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Redefining physician alignment

The economic pressures of operating independent practices and the uncertainty surrounding healthcare reform are creating instability among physicians,” said Frank J. Williams, executive chairman of The Advisory Board Company, consultants to hospitals and healthcare systems on operational best practices and continual improvement.

Mr. Williams presented “How the Twin Challenges of Improving Access and Lowering Costs Will Alter Physician and Health System Strategy in the Decade Ahead,” during yesterday’s Practice Management Symposium moderated by Thomas J. Grogan, MD, and Michael Q. Freehill, MD.

Thomas J. Grogan, MD

“Currently, more than half of physician practices are owned by hospitals, and by 2012, 25 percent of specialists will be employed by local hospitals and part of a larger delivery system,” Mr. Williams said.

Moreover, the focus in today’s value-based healthcare marketplace is on innovation in the delivery network—delivery system changes, better coordination, value-based payments, and aligned incentives. For hospitals and provider organizations, this means assessing their strategic options, which Mr. Williams defined as building an Accountable Care Organization (ACO), affiliating with an ACO, or seeking an alternative role in the market.

He outlined three possible models. The first is a proposed joint medical foundation representing 156 hospitals in southern California. In addition to owning clinics and practice assets, the foundation would contract with groups for physician services, provide centralized billing and other administrative services, advise physicians groups on payer contracting, and retain affiliations between physician groups and individual hospitals.

The second model illustrates how some physicians are going it alone, said Mr. Williams. The strategic dilemma facing the 350-physician multispecialty practice that controls 80 percent of referrals from two competing hospitals is whether to “align with one of the hospitals or essentially become the ACO and subcontract to the hospital.”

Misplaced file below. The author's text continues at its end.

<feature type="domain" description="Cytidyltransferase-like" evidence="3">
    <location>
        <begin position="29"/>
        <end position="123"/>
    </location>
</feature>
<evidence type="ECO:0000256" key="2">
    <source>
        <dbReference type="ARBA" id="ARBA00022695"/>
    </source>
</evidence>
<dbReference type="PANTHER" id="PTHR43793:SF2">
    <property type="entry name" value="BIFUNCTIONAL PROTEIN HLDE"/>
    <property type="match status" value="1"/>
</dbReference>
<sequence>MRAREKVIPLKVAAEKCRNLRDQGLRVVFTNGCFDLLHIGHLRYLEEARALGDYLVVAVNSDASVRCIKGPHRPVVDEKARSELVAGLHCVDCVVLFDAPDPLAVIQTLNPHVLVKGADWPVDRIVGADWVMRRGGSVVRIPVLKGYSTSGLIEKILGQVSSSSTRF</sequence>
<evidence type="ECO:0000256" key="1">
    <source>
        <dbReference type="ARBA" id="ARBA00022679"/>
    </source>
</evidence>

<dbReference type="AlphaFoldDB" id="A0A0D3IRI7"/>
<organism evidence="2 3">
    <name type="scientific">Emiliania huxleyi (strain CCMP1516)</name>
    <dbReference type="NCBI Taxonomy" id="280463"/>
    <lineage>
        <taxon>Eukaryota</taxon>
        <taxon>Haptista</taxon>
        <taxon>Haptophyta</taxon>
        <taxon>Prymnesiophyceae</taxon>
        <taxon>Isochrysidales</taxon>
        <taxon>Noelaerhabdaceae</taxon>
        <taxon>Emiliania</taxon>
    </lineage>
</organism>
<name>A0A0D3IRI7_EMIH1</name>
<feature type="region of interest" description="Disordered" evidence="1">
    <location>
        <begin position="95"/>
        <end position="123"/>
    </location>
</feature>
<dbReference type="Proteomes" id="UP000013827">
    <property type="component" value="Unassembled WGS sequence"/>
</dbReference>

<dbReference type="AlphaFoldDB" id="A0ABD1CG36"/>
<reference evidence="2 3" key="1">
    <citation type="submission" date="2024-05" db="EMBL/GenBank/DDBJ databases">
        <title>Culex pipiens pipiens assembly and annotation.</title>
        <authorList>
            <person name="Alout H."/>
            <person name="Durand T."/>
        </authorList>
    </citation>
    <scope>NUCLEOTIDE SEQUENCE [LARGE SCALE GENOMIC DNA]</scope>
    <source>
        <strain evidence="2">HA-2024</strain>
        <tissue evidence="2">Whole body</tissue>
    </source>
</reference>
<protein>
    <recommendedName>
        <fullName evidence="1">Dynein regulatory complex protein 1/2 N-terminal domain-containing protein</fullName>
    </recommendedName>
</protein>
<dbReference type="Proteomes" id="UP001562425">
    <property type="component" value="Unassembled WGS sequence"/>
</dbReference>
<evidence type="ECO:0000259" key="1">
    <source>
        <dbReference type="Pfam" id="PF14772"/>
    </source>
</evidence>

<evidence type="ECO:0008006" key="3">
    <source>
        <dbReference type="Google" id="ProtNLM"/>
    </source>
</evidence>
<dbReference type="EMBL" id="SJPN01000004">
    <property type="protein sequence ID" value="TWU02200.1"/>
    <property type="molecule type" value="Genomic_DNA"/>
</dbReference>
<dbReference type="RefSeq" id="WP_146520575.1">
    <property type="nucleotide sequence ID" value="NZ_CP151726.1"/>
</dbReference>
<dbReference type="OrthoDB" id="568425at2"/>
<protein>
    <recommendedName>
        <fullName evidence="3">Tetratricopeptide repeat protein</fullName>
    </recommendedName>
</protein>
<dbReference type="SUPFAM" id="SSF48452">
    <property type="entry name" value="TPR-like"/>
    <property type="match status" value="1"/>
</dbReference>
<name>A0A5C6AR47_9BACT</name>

The third model is a shared savings pilot between a health system and physician group. Under this collaboration, the two groups agree to share data and coordinate care for 41,000 members.

Under this model, stakeholders would share in savings if health- care costs were below a specified level and pay the difference if costs were above that level.

It’s important to note, said Mr. Williams, that under the Patient Protection and Affordable Care Act, “physicians are at the center of ACOs—a hospital cannot be an ACO on its own.” Therefore, physicians have a real opportunity to organize and have a significant role in designing the care delivery system.

He added, “As a group, it is important that orthopaedic surgeons ensure that they are not commoditized and that the service that they deliver is highly valued and fits well within the context of the organization.”

Mr. Williams believes that physician groups that deliver high value, are collaborative, are willing to innovate, or have a strong market position will be in these new networks. “Physicians,” he concluded, must ask themselves, ‘Am I strategically important? Am I truly high performance? Am I willing to address strategic priorities, share organizational visions, and collaborate with the hospital and other physicians?’”

Prepared by Maureen Leahy, assistant managing editor, AAOS Now.

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